Cocktail Club

How to make a Gypsy Queen, a Golden Age drink for cocktail aficionados

"The Gypsy Queen allows Bénédictine to show off its honey and spice."

Join the Cocktail Club with host Jackson Cannon and special guest Joe McGuirk in mixing vodka cocktails on May 13 at 7 p.m. Ambitious Creative Co. - Rick Barrett on Unsplash

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Vodka gets a bad rap. You know what I am talking about, you’ve seen mixologists roll their eyes when someone asks for a Cosmo (or any other vodka-based cocktail). I get it, the bartender wants to practice her craft and vodka is pretty straightforward, without complexity, and lacks interesting and unique flavors. However, I would remind those who scoff at the spirit (and, subsequently and unforgivably, the guest who ordered it), that you’ve got to give the people what they want. Vodka offers versatility and can be the backbone of many interesting drinks. Furthermore, it offers a chance to introduce the timid to the world of craft cocktails.


So I present the Gypsy Queen, a noble libation from the post-Prohibition era, a Golden Age for cocktail aficionados.

While it is difficult to really nail down the provenance of drinks from our pre-internet era, most experts agree that this is probably the first American vodka cocktail. The story goes that this was concocted at the Russian Tea House in New York around 1935 as vodka had been making inroads among the city’s elite. It is a combination of vodka, the French liqueur Bénédictine (you probably know the odd shaped squat bottle even if you have never ordered a glass), and aromatic bitters. It is similar to a martini in build — a stirred cocktail, strained and served up in a chilled cocktail glass — and finished with a lemon peel. It’s also very elegant, with a name that is exotic, regal, and mysterious.


Speaking of mysterious, what the hell is Bénédictine? It is another one of those ubiquitous bottles that for decades gathered dust on the back of every well stocked bar, getting pulled down for a Bénédictine and brandy every three or four months (unless its sister spirit B&B sat next to it, equally dusty).

The modern era of craft cocktails has seen a revival of its fortunes, as it is an excellent component in many great drinks. Like many great spirits and cocktails, its origin is probably equal measures of myth, fact, and marketing, but the truth should never get in the way of a good story. The legend goes that in the late 19th century, a winemaker discovered a recipe created by a monk in 1510. The winemaker faithfully reproduced it, using 27 local plants and spices. Now that recipe is guarded very closely, with only three people knowing the exact recipe at any given time. It is herbal and sweet, with notes of honey and warm spice.


The cool thing about vodka in certain cocktails is that it offers typically complimentary flavors in a drink the chance to be the star of the show. The liqueurs, who tend to be too sweet for modern tastes to be taken on their own, are now often combined with other spirits to create a complex (and hopefully delicious) cocktail. Since the liqueurs tend to be used in smaller measures, their subtleties are somewhat muted. The Gypsy Queen allows Bénédictine to show off its honey and spice, while the vodka cuts its sweetness and gives it some backbone, without overpowering the subtle notes of the cordial.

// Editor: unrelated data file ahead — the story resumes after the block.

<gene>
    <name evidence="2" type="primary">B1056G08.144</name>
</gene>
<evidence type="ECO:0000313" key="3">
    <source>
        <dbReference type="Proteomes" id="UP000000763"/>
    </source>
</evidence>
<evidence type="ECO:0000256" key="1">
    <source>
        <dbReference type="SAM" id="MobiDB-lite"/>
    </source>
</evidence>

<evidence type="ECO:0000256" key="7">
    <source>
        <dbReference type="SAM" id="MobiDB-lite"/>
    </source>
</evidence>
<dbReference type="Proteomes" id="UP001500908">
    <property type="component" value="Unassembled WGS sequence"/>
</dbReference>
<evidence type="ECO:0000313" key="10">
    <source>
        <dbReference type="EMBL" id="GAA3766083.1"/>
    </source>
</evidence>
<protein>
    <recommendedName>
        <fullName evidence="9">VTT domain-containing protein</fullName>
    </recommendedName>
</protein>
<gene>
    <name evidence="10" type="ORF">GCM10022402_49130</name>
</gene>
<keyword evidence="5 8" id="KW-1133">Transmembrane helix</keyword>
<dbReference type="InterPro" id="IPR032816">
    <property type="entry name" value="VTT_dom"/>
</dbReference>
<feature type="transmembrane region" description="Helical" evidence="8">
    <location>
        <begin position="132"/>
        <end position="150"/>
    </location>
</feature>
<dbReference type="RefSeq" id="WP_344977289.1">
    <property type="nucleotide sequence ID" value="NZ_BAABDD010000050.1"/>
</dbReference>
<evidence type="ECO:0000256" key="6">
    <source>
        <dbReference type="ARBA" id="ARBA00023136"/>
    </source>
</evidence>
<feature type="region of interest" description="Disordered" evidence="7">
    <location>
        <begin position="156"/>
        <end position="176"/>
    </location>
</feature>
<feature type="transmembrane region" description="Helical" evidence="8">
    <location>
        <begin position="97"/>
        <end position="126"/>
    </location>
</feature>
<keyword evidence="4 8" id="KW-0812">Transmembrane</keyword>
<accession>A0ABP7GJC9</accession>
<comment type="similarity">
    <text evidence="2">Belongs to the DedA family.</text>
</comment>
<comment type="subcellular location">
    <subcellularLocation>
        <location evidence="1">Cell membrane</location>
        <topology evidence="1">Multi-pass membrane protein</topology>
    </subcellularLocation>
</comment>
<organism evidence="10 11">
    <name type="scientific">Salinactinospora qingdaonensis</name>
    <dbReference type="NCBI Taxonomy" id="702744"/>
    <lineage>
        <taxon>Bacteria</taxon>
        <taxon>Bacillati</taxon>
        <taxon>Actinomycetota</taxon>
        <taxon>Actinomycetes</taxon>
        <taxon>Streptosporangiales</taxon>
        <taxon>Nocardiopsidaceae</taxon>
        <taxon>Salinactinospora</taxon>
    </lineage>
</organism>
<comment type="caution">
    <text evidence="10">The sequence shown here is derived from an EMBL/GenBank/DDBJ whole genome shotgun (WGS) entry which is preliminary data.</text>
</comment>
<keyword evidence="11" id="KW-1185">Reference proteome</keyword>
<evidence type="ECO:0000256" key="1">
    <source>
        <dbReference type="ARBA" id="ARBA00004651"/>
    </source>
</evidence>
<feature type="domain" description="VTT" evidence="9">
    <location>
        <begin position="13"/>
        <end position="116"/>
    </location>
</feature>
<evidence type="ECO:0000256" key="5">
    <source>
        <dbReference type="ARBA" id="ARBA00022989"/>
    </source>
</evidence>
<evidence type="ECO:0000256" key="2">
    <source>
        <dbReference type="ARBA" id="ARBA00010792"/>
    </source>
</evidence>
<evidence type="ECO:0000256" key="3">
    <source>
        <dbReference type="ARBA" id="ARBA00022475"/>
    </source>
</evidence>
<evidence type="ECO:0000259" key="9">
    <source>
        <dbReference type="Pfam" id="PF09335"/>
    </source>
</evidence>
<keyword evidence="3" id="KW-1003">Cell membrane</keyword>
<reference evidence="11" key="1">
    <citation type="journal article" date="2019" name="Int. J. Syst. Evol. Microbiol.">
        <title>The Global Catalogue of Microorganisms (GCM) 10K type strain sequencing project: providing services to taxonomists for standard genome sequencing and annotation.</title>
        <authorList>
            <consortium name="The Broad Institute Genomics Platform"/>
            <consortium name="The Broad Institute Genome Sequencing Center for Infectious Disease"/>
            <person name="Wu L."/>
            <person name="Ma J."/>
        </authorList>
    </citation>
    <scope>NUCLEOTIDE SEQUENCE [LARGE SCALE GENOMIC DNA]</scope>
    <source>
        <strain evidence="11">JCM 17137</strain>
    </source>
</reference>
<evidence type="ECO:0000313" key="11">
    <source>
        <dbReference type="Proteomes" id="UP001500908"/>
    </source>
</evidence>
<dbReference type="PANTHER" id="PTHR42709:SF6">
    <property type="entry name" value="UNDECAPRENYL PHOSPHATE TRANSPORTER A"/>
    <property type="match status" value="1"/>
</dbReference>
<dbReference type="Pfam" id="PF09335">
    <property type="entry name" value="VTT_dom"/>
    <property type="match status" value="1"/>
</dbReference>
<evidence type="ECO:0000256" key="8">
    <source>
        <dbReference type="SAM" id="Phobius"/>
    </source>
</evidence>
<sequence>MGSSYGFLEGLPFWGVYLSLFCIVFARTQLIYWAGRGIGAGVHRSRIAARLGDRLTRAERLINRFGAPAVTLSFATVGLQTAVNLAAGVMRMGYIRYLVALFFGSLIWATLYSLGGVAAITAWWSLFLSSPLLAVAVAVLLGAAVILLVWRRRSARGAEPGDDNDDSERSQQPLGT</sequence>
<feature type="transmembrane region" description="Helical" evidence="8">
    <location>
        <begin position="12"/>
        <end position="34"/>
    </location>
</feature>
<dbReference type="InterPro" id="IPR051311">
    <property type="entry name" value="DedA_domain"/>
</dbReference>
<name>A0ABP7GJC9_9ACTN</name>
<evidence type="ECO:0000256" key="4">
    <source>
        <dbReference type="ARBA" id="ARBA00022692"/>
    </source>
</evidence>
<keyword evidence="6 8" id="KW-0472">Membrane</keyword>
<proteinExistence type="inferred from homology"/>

So go ahead, order a vodka cocktail. I heard the tsarina loved ‘em, and if it’s good enough for Russian royalty, any good bartender should be proud to build ‘em. (I have no evidence that the tsarina ever had a cocktail, but see above.)

What you’ll need

Gypsy Queen


• Mixing glass (any glass that is at least 16 oz. that can accommodate your strainer)
• 2 oz. over 1 oz. jigger (or any measuring tool that can measure a fluid ounce accurately, you can double it for the vodka if you don’t have a 2 oz. measure)
• Bar spoon (or anything that can stir your drink, I have used knives, forks, even a honing steel)
• Julep strainer (or anything that will keep the ice from falling out of your mixing glass as you strain, hit me up for creative substitutes)
• Vegetable/fruit peeler or a paring knife
• Chilled glass, preferably stemmed so you don’t heat up the drink with your hands, but if you like the drink, it may not matter



2 oz. vodka
1 oz Bénédictine
1 dash Angostura bitters
1 lemon
Cubed ice, enough to really fill a pint glass


• Put garters on your sleeves (optional)
• Scoff at the vodka cocktail order (mandatory if you went with the garters)
• Fill your mixing glass with ice. All the way up.
• Pour the ingredients over the ice, adding the bitters last (because it looks cooler that way)
• Stir 30 or so times
• Strain into chilled glass
• Peel a swath of lemon skin, (careful not to go too deep to avoid the bitter pith) and twist the peel over the drink to express lemon oil on the surface, then rim the glass with the outside of the peel.
• Imbibe

Join our next virtual cocktail class

Join us Thursday, May 13 at 7 p.m. with host Jackson Cannon and special guest and bartending legend Joe McGuirk. This week they’ll be making cocktails with Grey Goose vodka, catching up about the Boston restaurant and bar scene, and sharing tips the pros use to make great drinks at home. They’ll be mixing a Palmyra, a local gimlet variation, and the classic Gypsy Queen. Everything you’ll need is listed here with a link to purchase your Grey Goose Vodka cocktail kit through Gordon’s Fine Wine and Spirits.


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